Language Services Shift to Remote Working

Adapting to a Remote Working Environment 

Around the globe, many office workers are entering their fourth or fifth month with a shift to remote working due to the coronavirus 2019 (COVID-19) pandemic. In the language services industry, employers and employees alike have been shifting to this new full-time remote working paradigm faster than they could have ever predicted. However, working from home (WFH)  – particularly in this industry – is not necessarily a new concept. In fact, remote working for language services providers (LSPs) has been somewhat of a mixed bag. While many LSPs have been operating with remote teams for many years, some have primarily operated with traditional office settings – but COVID-19 is changing all of this. 

On-site interpreters and LSPs that have traditionally operated with in-house staff have arguably been hit the hardest since the pandemic began. For these professionals, shifting swiftly to a remote working operation, providing staff with appropriate support and equipment, and ensuring continued effective internal and external communication cannot have been an easy feat – not to mention the sudden loss of revenue that once came from on-site interpreting and translation services. However, LSPs focused on remote interpreting and translation technology, for example (or language services technology in general) have likely seen an increase in business as “clients who typically rely on on-site interpreting (outside of events and conferences) experiment with other setups.”1

That being said, having no physical office epicenter is still new for many project managers, team leads, localization engineers, and other localization professionals who until now have worked in close quarters in an office-centric environment.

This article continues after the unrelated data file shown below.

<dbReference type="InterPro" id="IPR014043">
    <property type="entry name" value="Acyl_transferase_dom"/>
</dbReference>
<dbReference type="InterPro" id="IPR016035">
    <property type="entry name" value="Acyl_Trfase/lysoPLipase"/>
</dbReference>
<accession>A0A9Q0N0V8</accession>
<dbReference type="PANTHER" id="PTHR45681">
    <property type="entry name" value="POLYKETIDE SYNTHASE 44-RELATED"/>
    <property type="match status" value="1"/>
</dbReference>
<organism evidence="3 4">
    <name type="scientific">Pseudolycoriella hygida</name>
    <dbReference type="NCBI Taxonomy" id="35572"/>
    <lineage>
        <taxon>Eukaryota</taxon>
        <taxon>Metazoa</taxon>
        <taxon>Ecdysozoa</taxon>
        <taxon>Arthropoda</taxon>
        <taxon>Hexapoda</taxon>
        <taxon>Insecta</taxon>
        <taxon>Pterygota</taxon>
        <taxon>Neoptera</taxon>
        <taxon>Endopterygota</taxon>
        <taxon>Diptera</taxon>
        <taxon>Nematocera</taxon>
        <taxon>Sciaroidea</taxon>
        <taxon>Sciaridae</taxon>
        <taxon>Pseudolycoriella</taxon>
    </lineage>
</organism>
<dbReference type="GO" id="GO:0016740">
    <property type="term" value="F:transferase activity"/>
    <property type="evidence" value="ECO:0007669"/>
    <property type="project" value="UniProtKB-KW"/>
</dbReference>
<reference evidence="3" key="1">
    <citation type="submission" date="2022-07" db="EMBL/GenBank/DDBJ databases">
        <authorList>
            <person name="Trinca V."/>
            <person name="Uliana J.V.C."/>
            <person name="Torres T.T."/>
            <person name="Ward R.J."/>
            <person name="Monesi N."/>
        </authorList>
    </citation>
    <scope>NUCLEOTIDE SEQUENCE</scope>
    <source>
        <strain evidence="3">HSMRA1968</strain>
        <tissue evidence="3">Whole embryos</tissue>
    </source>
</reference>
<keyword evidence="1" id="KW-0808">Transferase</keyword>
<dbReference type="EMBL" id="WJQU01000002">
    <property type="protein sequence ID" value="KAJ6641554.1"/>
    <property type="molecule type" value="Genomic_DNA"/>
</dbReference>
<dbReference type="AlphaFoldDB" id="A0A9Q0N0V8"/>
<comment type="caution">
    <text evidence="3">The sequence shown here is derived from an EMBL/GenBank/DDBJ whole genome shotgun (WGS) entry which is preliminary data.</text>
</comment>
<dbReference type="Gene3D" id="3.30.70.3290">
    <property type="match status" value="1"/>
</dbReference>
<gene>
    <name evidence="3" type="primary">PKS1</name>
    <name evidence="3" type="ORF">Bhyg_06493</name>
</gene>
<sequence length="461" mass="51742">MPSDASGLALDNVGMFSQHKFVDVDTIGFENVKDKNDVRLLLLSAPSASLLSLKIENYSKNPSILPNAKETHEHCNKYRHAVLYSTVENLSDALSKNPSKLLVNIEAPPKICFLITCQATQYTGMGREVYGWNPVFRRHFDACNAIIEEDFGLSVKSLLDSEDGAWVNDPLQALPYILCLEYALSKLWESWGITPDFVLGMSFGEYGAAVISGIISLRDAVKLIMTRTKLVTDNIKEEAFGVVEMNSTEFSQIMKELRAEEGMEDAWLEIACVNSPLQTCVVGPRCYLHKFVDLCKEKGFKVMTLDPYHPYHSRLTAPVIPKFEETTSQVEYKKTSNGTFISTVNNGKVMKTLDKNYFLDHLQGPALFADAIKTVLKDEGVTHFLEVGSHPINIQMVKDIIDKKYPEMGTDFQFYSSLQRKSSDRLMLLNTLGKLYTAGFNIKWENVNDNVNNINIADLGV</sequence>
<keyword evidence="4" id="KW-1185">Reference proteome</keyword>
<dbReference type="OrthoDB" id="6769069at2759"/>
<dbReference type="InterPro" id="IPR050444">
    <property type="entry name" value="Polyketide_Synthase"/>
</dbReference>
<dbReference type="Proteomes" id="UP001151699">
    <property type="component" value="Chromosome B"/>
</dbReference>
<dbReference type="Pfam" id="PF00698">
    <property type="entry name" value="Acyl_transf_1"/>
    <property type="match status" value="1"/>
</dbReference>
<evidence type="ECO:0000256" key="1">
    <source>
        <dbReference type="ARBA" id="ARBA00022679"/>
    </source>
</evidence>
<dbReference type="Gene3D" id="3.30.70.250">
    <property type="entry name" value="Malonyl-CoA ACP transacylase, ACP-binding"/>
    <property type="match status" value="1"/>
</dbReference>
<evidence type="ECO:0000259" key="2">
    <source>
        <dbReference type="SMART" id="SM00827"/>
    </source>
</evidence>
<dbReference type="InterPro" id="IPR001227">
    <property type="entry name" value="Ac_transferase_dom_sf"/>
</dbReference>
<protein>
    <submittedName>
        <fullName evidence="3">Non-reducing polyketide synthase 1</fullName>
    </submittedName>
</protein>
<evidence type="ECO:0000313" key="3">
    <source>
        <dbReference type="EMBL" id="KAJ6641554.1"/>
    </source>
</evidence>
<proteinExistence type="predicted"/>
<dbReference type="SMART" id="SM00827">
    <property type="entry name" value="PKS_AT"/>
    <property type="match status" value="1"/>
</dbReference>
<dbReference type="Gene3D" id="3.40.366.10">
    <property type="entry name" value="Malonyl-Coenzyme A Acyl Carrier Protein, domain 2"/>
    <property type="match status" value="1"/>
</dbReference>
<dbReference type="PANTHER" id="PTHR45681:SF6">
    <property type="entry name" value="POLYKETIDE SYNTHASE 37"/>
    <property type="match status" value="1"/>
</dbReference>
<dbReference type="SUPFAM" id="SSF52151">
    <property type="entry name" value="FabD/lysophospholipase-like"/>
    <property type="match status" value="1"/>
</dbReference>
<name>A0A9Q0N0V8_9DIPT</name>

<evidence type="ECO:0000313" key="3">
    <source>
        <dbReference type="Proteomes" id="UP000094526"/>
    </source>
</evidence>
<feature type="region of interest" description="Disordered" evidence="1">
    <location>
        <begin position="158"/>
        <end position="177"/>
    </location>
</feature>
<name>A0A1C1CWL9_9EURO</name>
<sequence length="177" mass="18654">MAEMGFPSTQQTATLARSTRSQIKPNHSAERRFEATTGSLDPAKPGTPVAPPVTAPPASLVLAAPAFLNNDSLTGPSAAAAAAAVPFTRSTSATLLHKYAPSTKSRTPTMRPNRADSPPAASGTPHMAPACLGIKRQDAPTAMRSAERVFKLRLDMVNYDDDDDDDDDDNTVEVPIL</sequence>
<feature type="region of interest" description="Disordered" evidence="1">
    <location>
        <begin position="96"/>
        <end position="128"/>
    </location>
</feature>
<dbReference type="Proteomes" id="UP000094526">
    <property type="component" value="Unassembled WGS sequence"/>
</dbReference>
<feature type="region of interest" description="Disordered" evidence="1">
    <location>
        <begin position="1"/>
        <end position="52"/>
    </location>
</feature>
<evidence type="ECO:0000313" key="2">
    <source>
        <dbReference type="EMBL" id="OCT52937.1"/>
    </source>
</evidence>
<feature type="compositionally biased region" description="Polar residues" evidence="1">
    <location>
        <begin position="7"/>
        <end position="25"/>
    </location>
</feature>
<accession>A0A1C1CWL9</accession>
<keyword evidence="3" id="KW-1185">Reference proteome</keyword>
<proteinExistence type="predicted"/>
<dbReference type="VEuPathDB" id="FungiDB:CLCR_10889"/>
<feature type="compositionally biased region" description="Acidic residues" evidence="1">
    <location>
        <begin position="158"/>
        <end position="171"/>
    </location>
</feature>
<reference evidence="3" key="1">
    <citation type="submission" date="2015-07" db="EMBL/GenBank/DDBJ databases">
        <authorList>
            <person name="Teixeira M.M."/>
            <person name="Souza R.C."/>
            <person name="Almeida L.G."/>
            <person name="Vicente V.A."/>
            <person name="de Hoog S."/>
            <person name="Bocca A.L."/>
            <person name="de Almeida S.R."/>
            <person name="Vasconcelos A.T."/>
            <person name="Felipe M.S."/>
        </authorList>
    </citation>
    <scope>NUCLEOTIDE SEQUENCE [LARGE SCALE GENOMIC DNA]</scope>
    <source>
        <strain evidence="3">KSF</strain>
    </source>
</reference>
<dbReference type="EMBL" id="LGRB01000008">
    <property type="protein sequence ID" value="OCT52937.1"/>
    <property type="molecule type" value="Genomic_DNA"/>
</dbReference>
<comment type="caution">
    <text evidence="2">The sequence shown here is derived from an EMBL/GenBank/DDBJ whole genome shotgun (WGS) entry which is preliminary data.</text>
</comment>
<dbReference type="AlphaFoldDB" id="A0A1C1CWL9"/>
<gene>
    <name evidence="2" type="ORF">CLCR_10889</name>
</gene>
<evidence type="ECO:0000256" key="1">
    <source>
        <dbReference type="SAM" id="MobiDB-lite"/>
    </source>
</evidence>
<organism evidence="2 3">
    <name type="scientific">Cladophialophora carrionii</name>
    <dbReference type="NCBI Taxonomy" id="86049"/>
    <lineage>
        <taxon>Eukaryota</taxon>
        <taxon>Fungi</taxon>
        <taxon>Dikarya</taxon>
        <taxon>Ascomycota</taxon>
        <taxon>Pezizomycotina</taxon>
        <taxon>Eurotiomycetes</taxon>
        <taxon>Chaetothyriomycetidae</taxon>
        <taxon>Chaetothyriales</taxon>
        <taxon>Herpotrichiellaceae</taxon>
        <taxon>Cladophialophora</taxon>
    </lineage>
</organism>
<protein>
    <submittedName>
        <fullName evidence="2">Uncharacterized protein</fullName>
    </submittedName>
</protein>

Even though many LSPs had already incorporated a WFH policy in their employee benefit package in an attempt to allure the best talent (or in response to increasing employee demands for flexibility in the workplace and even in some cases, in an effort to save on office space), the pandemic has now forced many to accept permanent remote home offices as a working model for their employees. And yet, there is an important distinction to be made between working from home and working remotely. 

Working in the Office

While working directly in the office requires employees to commute, it also allows for face-to-face socializing and certainly makes it more convenient to conduct regular team meetings. And, by its very nature, working in the office encourages a more structured workday which may or may not be viewed as a positive depending on the individual. Scheduled start, lunch, and end times might work for some, but for others who like to start early, work through their lunch, or extend their workday, this might be seen as an inconvenience. 

Remote Working

Up until recently, WFH was generally a temporary arrangement of sorts and for the lucky employee it meant taking a day or two during the week to stay at home with their laptop. However, working remotely as a permanent arrangement requires a different set of abilities and work skills. A full-time remote worker must be first and foremost comfortable with physically working alone all day, be a self-starter, have exemplary time management and communication skills, and carry a proactive attitude. And let’s not assume that everybody loves working remotely. In fact, some employees really miss going to the office, standing around the coffee machine engaging in casual conversation, having a commute to catch up on reading, a finite start and end to their working day, and a degree of separation between home and office. According to researchers from University College London, it takes approximately two months to form a habit, although in some cases it may take up to 250 days, which is significantly longer2. In the current situation, it may behoove you as an employer to take stock of where your employees are in this transition.

Some localization professionals may already be there, enjoying the flexible work hours, taking a quick break to put on the washing machine or a longer one to take the dog out for a walk, and performing productively. But others may still be struggling to adjust to the new realities of virtual work. No matter the current level of adjustment your employees are experiencing, here are some effective  tips that might help them – and you – move forward.

Tips to Get into the Habit of Remote Working

Communication